New Delhi: The government may regulate the sale to the public of sensitive phone tapping equipment of the kind that was used for allegedly snooping on the conversations of prominent politicians, sources said Saturday.
They also said the government had ordered a "full-fledged" inquiry into the allegations of phone-tapping as reported by the media.
"The government is mulling to regulate the sale of these sensitive devices," an official said.
Eight police forces in the country, apart from the National Technical Research Organisation (NTRO), have access to this phone-tapping equipment.
There are 11 private suppliers who sell gadgets that intercept the signal between the mobile handset and the nearest cellphone tower. The machine picks up the signal, decrypts it and the conversation can be recorded on a hard disk.
Sources said the the government will investigate whether an agency other than the NTRO, the government`s technical intelligence gathering agency, may be to blame for the illegal phone tapping.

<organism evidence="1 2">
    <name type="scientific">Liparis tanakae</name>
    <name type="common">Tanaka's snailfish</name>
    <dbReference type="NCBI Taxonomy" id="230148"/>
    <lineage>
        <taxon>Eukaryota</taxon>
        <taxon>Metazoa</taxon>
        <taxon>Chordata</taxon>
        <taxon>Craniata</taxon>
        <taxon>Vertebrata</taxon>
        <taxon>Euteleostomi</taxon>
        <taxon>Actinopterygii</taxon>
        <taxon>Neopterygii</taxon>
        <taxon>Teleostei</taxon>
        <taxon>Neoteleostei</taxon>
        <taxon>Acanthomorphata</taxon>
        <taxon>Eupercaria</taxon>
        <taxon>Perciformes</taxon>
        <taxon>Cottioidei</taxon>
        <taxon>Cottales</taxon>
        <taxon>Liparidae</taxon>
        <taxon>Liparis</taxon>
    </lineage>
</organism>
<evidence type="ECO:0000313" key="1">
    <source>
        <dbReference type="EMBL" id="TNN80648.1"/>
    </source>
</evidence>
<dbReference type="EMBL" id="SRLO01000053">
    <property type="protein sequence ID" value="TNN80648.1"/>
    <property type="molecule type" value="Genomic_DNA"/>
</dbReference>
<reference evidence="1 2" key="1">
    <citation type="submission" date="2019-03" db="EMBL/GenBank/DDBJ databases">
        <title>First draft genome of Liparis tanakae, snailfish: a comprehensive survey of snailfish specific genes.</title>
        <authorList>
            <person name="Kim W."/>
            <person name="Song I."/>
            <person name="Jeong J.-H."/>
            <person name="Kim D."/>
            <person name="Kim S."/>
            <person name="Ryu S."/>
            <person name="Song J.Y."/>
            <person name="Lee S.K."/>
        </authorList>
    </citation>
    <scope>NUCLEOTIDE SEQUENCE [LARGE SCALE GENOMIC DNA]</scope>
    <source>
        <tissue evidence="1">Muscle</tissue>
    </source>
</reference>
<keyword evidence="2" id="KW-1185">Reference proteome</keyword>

The NTRO reports to the National Security Advisor.
Home Minister P. Chidambaram, earlier this week told parliament that he had discussed with Prime Minister Manmohan Singh the need to have the NTRO report to a minister accountable to parliament.
Chidambaram also stressed that while the government had not sanctioned the phone tapping, he would look into unauthorised interceptions.
Weekly Outlook magazine first reported that the NTRO had tapped the phones of Nationalist Congress Party leader Sharad Pawar, Congress` Digvijay Singh, Bihar Chief Minister Nitish Kumar and Communist Party of India-Marxist leader Prakash Karat.
The Pioneer later reported that NTRO had snooped on telephone conversations between Communications Minister A. Raja and a high-profile lobbyist in the allotment of 2G spectrum.